The U.S. Capitol Rotunda The U.S. Capitol Rotunda (Credit: Diego M. Radzinschi)

Republicans said Wednesday afternoon that they were considering extending the enhanced unemployment insurance benefit “at a dramatically reduced level of $400 per month, or $100 a week, through the rest of the year,” CNBC reported.

The current federal benefit of $600 per week is set to expire at the end of July. The payment is in addition to state jobless benefits.

Republicans “have had months to propose a plan for extending supercharged unemployment benefits, and they still have nothing to offer,” Senate Finance Committee ranking member Ron Wyden, D-Ore., said in a statement Tuesday.

Republicans, Wyden said, “have not reached out to Democrats, and are simply trying to deflect blame. I proposed a plan to extend the $600 boost and tie it to economic conditions back in May and [Senate Minority] Leader [Chuck] Schumer and I introduced legislation weeks ago. Republicans meanwhile are fighting amongst themselves while millions of families panic about whether they’ll be able to pay August rent.”

State System Upgrades

On Wednesday, Wyden introduced the legislation to incentivize states to upgrade what Wyden said is their “outdated unemployment insurance infrastructure.”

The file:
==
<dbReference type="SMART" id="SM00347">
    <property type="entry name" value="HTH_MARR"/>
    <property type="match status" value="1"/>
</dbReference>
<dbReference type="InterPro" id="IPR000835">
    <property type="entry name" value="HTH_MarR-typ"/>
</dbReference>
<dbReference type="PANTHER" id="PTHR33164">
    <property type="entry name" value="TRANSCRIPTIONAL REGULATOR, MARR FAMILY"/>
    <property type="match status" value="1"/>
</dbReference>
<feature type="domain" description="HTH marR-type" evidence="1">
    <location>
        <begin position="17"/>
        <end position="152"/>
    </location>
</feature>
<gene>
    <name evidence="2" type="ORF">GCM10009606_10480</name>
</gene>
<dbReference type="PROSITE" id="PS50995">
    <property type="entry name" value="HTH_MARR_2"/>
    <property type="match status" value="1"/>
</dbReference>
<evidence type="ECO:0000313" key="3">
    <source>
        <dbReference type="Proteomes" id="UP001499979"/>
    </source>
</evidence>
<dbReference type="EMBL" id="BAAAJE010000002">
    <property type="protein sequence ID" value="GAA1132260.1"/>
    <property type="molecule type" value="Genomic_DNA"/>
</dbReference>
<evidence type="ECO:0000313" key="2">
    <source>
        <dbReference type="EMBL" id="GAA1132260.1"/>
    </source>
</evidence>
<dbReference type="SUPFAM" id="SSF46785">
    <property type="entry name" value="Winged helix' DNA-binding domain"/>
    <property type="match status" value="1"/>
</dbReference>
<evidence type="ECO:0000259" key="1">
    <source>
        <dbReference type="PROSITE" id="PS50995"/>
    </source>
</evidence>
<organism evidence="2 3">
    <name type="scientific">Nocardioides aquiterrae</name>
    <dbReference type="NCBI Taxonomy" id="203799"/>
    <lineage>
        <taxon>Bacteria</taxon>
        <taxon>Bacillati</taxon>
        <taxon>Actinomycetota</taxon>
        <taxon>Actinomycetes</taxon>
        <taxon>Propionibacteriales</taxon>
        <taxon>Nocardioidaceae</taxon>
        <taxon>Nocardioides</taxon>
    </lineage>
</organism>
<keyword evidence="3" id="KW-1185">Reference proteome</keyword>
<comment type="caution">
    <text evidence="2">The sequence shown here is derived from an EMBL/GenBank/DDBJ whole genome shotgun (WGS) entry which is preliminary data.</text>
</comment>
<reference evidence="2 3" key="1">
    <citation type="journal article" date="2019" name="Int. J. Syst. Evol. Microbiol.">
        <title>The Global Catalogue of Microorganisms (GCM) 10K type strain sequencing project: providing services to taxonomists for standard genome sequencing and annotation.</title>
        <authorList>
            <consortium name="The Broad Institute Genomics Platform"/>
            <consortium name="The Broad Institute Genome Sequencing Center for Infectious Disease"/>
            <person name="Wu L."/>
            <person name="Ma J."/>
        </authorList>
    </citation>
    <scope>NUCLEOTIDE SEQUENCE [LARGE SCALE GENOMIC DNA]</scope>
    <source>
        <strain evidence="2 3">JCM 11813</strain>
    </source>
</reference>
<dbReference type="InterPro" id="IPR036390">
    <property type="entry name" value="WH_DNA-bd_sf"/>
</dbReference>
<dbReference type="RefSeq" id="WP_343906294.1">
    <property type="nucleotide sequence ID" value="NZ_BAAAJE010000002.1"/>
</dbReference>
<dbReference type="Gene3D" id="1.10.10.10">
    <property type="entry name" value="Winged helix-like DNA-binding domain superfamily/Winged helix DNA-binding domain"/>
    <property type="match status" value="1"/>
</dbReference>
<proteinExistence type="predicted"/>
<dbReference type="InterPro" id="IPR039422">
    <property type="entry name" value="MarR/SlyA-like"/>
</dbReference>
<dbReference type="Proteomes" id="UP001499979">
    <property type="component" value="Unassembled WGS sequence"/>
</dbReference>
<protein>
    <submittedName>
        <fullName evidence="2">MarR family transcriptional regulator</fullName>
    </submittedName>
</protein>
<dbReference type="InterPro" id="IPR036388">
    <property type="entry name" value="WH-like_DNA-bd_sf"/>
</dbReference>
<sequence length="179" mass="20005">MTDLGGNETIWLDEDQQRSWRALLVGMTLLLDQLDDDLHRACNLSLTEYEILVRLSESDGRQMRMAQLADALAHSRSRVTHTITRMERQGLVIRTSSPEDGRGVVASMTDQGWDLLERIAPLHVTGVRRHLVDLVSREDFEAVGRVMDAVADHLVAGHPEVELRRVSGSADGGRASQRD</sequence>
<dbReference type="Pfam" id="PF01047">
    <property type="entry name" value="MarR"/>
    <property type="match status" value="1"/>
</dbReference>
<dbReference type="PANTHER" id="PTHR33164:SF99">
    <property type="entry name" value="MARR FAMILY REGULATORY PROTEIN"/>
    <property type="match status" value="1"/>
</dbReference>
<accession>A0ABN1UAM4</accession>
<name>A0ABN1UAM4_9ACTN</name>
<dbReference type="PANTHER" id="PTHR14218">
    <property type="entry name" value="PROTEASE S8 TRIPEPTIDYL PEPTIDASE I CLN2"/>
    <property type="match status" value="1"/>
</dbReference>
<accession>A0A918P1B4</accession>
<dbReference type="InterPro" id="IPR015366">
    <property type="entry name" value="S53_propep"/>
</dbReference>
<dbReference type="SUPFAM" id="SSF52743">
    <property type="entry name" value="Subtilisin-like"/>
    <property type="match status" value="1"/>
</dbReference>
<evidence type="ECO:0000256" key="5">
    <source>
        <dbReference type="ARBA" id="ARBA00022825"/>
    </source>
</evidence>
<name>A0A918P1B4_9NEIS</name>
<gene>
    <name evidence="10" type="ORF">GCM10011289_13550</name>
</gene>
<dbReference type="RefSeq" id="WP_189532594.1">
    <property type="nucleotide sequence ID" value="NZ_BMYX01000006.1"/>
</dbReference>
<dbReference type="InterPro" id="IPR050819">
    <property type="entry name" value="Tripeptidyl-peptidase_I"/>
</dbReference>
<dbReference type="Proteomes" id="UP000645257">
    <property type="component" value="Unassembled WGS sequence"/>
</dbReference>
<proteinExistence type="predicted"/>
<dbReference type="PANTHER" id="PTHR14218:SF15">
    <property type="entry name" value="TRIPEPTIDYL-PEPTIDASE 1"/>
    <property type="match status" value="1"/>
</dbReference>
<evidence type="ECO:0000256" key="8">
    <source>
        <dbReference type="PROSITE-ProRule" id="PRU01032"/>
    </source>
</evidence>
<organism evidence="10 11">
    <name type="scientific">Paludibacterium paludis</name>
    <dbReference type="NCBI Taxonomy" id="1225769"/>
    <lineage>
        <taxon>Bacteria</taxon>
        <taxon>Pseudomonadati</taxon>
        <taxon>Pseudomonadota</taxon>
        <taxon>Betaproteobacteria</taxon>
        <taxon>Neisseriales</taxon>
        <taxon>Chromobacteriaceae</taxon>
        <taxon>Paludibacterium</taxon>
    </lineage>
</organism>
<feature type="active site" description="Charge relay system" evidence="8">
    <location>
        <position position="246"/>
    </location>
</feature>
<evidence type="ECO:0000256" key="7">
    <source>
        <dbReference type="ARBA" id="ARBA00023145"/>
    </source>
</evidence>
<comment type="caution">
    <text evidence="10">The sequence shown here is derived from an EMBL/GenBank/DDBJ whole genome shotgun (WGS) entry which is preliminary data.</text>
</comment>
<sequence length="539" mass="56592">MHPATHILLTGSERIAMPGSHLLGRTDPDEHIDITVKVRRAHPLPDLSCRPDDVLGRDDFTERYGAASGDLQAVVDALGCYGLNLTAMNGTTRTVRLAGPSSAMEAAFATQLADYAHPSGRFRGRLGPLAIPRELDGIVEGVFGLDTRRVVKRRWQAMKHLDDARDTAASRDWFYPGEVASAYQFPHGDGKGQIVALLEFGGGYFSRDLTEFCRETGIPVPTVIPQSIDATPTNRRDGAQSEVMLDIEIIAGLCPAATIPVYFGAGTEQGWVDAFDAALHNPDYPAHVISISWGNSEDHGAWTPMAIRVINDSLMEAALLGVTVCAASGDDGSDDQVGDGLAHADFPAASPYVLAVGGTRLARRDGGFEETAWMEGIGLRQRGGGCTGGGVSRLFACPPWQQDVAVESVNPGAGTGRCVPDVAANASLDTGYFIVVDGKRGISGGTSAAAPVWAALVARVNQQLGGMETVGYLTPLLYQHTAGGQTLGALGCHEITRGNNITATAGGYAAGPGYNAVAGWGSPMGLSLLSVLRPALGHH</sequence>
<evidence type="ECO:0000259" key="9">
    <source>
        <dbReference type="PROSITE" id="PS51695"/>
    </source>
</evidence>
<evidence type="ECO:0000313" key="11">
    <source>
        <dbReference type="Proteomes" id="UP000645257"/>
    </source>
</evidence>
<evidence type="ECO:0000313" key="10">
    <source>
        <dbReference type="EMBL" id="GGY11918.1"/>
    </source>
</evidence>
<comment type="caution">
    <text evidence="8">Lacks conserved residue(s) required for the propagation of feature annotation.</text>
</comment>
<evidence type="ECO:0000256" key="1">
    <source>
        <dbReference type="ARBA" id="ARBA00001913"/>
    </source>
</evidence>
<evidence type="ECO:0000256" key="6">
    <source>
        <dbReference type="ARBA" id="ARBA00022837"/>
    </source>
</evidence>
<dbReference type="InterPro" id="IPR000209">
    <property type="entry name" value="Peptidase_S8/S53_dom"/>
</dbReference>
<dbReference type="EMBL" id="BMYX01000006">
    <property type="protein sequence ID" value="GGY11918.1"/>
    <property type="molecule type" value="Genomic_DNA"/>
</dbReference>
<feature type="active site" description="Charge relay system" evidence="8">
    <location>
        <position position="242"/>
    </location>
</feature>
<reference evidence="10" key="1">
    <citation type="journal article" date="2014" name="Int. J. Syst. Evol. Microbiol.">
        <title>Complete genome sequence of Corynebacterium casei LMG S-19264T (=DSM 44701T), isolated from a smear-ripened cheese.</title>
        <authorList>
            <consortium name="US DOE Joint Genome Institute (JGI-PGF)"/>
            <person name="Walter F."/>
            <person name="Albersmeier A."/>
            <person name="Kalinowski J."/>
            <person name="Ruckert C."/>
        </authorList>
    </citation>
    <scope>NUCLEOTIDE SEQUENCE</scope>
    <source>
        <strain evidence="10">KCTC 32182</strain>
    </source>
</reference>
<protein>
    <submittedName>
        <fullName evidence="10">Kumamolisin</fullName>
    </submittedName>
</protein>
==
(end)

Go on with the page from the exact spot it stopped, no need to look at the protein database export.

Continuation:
The Unemployment Insurance Technology and Accessibility Act would create a $500 million Labor Department grant program to provide states with funds to upgrade their technology. States that do not meet accessibility criteria within two years would be required to repay the grant.

The bill is co-sponsored by Sens. Dick Durbin, D-Ill.; Sherrod Brown, D-Ohio; Chris Van Hollen, D-Md.; Bob Menendez, D-N.J.; Catherine Cortez Masto, D-Nev.; and Jacky Rosen, D-Nev.

‘Need to Pass Something’

Greg Valliere, chief U.S. policy strategist for AGF Investments, said in his Wednesday morning email briefing that Senate Majority Leader Mitch McConnell “needs to write a bill, fast. That’s because his GOP colleagues are simply dealing with trial balloons and vague proposals; they need to pass something and begin negotiations with the Democrats, who sense a political opening.”

A new round of stimulus won’t happen until August, Valliere said, “which means the shaky economy won’t get a booster shot until next month. A major obstacle, ironically, is that Republicans can’t agree among themselves; a fight with Democrats is several days away.”

Meanwhile, President Donald Trump has backed off his threat to veto a bill that doesn’t include a payroll tax cut. “It appears that Trump would sign a bill without a payroll tax cut, which he said just days ago must be in the final measure,” Valliere said.

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